At the outset, giving consideration to the facts involved in the former proceeding and those presented for the first time, it is well to keep in mind that at all of the stockholders' meetings and directors' meetings involved, the majority stockholder, defendant, was in control. Defendant, owning 80 per cent of the stock, had the power to determine and did determine the actions of the Steamship Company. It is perfectly apparent, indeed, the officers of defendant themselves indicate that their interest was to force dissolution so that they might get rid of the minority interest and take over the assets and business of the Steamship Company. It is only with this elementary indisputable disputable premise in mind that the proper answer to the controversy can be reached.

The directors of a corporation represent it and it stockholders; the majority stockholders of a corporation represent it and its minority stockholders. The vote of every director and of every majority stockholder must be directed to and controlled by the guilding question of what is best for the corporation, for which he is, to all legal intents and purposes, trustee. In his voting, in his management, he is bound to be wholeheartedly, earnestly and honestly faithful to his corporation and its best interests; his own selfish interests must be ignored. If when he votes he does so against the interest of his company, against the interest of his minority and in favor of his own interest, by such selfish action, by omission of fidelity to his own duty as a trustee, he forfeits approval in a court of equity. When the Blocks and Randall voted in the Steamship Company meeting they were within their statutory right to force a dissolution, but no legislative enactment could endow them with the right as trustees for the minority stockholders to take over for their own, through any legal device, plan or method all assets and all business of the company for which they were fiduciaries, if to do so was clearly and obviously against the best interests of the company and the minority stockholders. Obviously and admittedly these gentlemen were not thinking of the Steamship Company's interest; they were wholly ignoring it. Their sole interest lay in the Steel Company and, in the words of Randall, it "griped them to see that the minority stockholders were enjoying any profit." Therefore, we must accept the obvious fact, namely, that defendant and its officials, failing to perform their duties as stockholders and directors of the Steamship Company, were faithless to that company and to the minority stockholders. The latter were powerless to help themselves; they rightfully complain of the breach of trust upon the part of defendant resulting in damage.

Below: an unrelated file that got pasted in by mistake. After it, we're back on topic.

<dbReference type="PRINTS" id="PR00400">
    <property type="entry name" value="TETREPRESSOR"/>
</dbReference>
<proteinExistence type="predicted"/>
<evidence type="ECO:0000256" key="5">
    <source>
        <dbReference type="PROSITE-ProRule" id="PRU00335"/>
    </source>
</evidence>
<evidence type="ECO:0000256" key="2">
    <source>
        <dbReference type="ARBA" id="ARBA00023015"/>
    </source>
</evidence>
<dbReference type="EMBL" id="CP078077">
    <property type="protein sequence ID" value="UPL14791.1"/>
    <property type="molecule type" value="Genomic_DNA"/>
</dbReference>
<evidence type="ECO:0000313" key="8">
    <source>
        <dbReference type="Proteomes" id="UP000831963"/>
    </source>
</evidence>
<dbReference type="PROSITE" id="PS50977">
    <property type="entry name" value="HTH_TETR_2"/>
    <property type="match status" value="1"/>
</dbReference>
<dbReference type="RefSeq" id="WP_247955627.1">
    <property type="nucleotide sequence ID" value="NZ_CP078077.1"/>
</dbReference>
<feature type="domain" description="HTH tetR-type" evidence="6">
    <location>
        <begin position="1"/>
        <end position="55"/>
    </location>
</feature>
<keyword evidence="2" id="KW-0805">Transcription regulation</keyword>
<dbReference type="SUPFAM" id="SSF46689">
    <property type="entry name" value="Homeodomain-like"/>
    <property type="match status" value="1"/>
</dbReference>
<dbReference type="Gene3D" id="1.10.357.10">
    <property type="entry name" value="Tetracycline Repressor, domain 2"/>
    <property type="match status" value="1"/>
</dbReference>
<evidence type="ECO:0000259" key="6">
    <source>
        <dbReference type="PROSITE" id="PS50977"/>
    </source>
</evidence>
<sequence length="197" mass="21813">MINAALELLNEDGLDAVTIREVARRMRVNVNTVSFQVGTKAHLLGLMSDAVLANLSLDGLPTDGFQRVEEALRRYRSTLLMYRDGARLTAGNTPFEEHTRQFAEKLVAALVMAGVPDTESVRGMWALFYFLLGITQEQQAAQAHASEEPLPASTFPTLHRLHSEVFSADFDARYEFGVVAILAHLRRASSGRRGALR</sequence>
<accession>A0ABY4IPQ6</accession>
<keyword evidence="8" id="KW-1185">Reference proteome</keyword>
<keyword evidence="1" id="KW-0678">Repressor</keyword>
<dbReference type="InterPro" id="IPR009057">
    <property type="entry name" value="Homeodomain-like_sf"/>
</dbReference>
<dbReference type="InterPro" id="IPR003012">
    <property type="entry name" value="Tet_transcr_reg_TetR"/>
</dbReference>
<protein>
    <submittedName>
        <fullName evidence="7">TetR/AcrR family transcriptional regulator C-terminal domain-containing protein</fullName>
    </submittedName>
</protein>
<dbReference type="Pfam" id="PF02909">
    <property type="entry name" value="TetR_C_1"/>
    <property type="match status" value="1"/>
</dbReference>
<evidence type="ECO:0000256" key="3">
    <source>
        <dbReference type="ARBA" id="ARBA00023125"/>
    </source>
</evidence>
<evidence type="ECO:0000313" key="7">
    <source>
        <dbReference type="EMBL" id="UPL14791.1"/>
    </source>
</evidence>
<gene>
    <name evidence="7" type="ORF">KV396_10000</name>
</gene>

In Pepper v. Litton, 308 U.S. 295 at page 306, 60 S. Ct. 238, 245, 84 L. Ed. 281, Mr. Justice Douglas, discussing the responsibility of directors and of dominant or controlling stockholders, said: "A director is a fiduciary. Twin-Lick Oil Co v. Marbury, 91 U.S. 587, 588, 23 L. Ed. 328. So is a dominant or controlling stockholder or group of stockholders. Southern Pacific Co. v. Bogert, 250 U.S. 483, 492, 39 S. Ct. 533, 537, 63 L. Ed. 1099. Their powers are powers in trust. See Jackson v. Ludeling, 21 Wall. 616, 624, 22 L. Ed. 492. Their dealings with the corporation are subjected to rigorous scrutiny and where any of their contracts or engagements with the corporations is challenged the burden is on the director or stockholder not only to prove the good faith of the transaction but also to show its inherent fairness from the viewpoint of the corporation and those interested therein. Geddes v. Anaconda Copper Mining Co., 254 U.S. 590, 599, 41 S. Ct. 209, 212, 65 L. Ed. 425. The essence of the test is whether or not under all the circumstances the transaction carries the earmarks of an arm's length bargain. * * * He who is in such a fiduciary position cannot serve himself first and his cestuis second. He cannot manipulate the affairs of his corporation to their detriment and in disregard of the standards of common decency and honesty. He cannot by the intervention of a corporate entity violate the ancient precept against serving two masters. * * * He cannot utilize his inside information and his strategic position for his own preferment.He cannot violate rules of fair play by doing indirectly through the corporation what he could not do directly. He cannot use his power for his personal advantage and to the detriment of the stockholders and creditors no matter how absolute in terms that power may be and no matter how meticulous he is to satisfy technical requirements. For that power is at all times subject to the equitable limitation that it may not be exercised for the aggrandisement, preference, or advantage of the fiduciary to the exclusion or detriment of the cestuis." Here the strategic position of defendant was used solely for its own preferment; the affairs of the corporation were "manipulated" to plaintiffs' detriment. Here defendant did "indirectly through the corporation what it could not do directly."